skip to main content

This content will become publicly available on June 26, 2023

Title: The concerns and perceived challenges students faced when traditional in-person engineering courses suddenly transitioned to remote learning
This research evaluates the impact of switching college engineering courses from in-person instruction to emergency remote learning among engineering students at a university in the Midwest. The study aimed to answer the question: What were the concerns and perceived challenges students faced when traditional in-person engineering courses suddenly transitioned to remote learning? The goal of this study is to uncover the challenges students were facing in engineering online courses and to understand students’ concerns. Our findings can help improve teaching instruction to provide students with previously unavailable educational assistance for online engineering courses. We collected online survey responses during weeks 8 and 9 of the academic semester, shortly after the COVID-19 shutdown and emergency transition to remote learning in Spring 2020. The survey included two open-ended questions which inquired about students’ feedback about moving the class online, and one two-item scale which assessed students’ confidence in online engineering learning. Data analysis for the open-ended questions was guided by the theoretical framework - Social Cognitive Career Theory [1] that explores how context, person factors and social cognitions contribute to career goals, interests and actions. A phenomenological approach [2] was conducted to understand the experience of these students. Open coding and axial more » coding [2] methods were used to create initial categories then themes related to students' concerns and challenges. Data from the two-item scale was evaluated using descriptive statistics: means, standard deviations, and ranges. Four main themes with separate sub-categories emerged from the student responses: 1) Instructor’s ability to teach course online (Instructional limitations, Seeking help, Increased Workload), 2) Student’s ability to learn online (Time Management, Lower engagement and motivation, Harder to absorb material, Hard to focus, Worry about performance), 3) Difficulties outside of class (Technology issues), and 4) No concerns. Students seemed more concerned about their ability to learn the material (48% of responses) than the instructor’s ability to teach the material (36% of responses). The instructional limitations or lack of instructional support (22% of responses) and time management (12% of responses) were among the major concerns in the sub-categories. The results from two-item scale indicated participants' s confidence in their ability to master their classroom knowledge was at an intermediate level via online instruction (6/10), and participants' confidence in the instructor's ability to teach knowledge in online classes is moderate to high (7/10). The results align with the open-ended question response in which students were somewhat more concerned about their ability to learn than the instructor’s ability to teach. The themes and analysis will be a valuable tool to help institutions and instructors improve student learning experiences. « less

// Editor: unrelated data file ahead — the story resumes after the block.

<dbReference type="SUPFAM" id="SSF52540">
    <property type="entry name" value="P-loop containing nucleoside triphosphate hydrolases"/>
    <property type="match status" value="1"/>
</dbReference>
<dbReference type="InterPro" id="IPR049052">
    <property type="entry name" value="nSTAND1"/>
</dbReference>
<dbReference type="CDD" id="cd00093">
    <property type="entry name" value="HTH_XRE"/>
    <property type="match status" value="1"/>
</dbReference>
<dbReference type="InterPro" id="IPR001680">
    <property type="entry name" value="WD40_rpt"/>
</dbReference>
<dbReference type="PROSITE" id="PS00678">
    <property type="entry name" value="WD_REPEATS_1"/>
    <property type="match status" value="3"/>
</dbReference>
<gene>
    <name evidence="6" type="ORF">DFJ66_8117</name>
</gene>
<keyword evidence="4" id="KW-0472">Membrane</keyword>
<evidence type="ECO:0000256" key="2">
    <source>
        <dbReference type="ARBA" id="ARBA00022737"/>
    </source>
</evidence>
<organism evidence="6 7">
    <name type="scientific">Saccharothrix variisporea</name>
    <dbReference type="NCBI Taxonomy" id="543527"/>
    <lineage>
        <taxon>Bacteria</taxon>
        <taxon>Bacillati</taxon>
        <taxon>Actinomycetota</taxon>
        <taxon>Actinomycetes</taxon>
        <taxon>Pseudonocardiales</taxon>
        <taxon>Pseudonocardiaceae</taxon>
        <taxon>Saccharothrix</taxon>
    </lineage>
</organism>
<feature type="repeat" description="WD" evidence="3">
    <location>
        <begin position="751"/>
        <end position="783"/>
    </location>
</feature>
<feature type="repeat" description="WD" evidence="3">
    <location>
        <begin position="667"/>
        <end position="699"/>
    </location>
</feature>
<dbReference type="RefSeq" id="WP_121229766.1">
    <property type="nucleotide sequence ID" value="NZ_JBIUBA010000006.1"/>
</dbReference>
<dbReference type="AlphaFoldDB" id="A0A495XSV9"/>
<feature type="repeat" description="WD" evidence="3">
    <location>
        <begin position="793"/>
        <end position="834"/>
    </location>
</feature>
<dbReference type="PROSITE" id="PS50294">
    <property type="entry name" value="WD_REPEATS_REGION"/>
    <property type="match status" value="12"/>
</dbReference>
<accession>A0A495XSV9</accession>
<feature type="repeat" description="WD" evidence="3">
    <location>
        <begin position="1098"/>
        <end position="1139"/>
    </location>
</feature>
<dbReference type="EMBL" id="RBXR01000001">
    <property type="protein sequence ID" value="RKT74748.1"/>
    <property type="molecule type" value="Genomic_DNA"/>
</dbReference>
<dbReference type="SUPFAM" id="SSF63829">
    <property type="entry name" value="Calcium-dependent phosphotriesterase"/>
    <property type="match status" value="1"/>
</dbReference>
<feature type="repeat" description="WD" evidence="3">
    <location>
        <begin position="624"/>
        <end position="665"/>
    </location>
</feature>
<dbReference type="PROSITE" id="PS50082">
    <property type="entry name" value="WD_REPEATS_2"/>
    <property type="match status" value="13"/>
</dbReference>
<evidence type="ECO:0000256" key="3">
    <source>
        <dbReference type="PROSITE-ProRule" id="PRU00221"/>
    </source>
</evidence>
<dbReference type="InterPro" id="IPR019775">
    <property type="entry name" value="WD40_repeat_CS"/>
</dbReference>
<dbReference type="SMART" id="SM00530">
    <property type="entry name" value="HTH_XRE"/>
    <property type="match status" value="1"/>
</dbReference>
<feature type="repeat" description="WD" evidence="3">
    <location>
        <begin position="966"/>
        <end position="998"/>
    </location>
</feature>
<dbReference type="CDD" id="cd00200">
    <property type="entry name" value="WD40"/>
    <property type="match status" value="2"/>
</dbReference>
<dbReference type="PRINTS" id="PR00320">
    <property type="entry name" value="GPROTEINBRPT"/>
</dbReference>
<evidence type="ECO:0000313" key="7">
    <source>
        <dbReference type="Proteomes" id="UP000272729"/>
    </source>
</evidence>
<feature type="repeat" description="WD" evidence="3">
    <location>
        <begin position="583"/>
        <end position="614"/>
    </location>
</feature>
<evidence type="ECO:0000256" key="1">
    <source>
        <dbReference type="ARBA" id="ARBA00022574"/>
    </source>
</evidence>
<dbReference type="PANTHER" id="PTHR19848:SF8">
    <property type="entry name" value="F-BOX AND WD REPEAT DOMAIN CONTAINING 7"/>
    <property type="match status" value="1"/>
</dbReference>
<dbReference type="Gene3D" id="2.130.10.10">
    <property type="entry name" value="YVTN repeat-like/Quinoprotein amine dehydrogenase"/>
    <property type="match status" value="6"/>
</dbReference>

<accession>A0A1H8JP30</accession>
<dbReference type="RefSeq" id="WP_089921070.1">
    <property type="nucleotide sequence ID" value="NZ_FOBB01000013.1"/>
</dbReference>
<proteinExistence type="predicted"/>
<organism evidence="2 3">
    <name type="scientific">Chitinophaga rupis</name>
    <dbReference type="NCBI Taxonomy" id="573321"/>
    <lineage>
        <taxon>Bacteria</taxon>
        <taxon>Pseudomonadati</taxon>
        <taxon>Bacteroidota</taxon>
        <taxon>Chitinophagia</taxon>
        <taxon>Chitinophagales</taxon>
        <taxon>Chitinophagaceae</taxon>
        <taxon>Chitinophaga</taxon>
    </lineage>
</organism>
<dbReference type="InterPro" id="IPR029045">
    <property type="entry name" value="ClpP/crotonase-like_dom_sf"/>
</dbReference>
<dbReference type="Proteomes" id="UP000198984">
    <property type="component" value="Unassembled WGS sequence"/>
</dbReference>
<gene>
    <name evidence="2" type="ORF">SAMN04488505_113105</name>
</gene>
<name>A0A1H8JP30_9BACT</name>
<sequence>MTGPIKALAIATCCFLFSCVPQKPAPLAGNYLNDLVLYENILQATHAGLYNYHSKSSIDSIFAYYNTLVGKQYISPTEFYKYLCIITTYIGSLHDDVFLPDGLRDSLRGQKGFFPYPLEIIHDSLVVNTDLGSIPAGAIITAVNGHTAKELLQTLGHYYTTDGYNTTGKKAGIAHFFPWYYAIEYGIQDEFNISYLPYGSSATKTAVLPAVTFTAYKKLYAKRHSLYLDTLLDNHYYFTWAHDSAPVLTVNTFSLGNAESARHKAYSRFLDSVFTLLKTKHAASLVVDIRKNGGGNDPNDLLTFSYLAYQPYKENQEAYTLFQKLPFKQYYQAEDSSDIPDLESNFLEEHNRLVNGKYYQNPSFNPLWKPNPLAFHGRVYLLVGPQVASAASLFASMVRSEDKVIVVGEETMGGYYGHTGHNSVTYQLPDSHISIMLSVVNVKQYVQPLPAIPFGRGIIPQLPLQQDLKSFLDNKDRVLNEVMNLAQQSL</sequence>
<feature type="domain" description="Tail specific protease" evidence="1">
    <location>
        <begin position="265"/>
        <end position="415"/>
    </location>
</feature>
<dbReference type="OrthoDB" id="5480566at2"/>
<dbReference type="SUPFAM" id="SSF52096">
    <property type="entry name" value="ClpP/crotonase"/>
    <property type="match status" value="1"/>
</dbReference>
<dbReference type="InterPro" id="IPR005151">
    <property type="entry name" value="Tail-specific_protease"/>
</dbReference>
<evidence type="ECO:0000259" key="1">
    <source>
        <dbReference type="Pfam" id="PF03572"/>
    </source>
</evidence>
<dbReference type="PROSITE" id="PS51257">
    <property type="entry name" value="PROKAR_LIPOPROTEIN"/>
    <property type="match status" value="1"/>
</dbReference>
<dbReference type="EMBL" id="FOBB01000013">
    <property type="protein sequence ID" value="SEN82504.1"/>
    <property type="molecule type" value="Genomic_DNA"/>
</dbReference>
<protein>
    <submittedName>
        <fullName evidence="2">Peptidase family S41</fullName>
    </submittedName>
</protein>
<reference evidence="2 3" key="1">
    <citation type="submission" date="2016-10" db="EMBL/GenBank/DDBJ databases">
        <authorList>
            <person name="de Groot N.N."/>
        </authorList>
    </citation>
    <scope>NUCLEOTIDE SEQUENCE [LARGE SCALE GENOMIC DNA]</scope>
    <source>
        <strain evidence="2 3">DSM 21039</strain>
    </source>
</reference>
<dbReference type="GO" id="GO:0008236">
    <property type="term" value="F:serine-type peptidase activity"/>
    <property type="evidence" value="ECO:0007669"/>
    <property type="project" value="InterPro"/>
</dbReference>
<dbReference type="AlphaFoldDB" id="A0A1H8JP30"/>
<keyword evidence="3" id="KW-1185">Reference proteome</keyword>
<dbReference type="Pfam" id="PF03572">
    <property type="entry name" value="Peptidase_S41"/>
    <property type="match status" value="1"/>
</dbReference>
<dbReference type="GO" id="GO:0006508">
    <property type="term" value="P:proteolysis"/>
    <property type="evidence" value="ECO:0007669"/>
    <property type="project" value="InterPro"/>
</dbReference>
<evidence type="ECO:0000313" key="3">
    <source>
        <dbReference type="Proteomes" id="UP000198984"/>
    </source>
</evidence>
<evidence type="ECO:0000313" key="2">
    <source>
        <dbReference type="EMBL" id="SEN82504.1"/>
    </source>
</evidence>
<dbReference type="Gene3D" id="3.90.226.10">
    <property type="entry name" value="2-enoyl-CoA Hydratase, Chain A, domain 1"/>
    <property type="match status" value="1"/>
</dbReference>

Authors:
; ; ; ;
Award ID(s):
1926480
Publication Date:
NSF-PAR ID:
10352035
Journal Name:
2022 ASEE Annual Conference
Sponsoring Org:
National Science Foundation
More Like this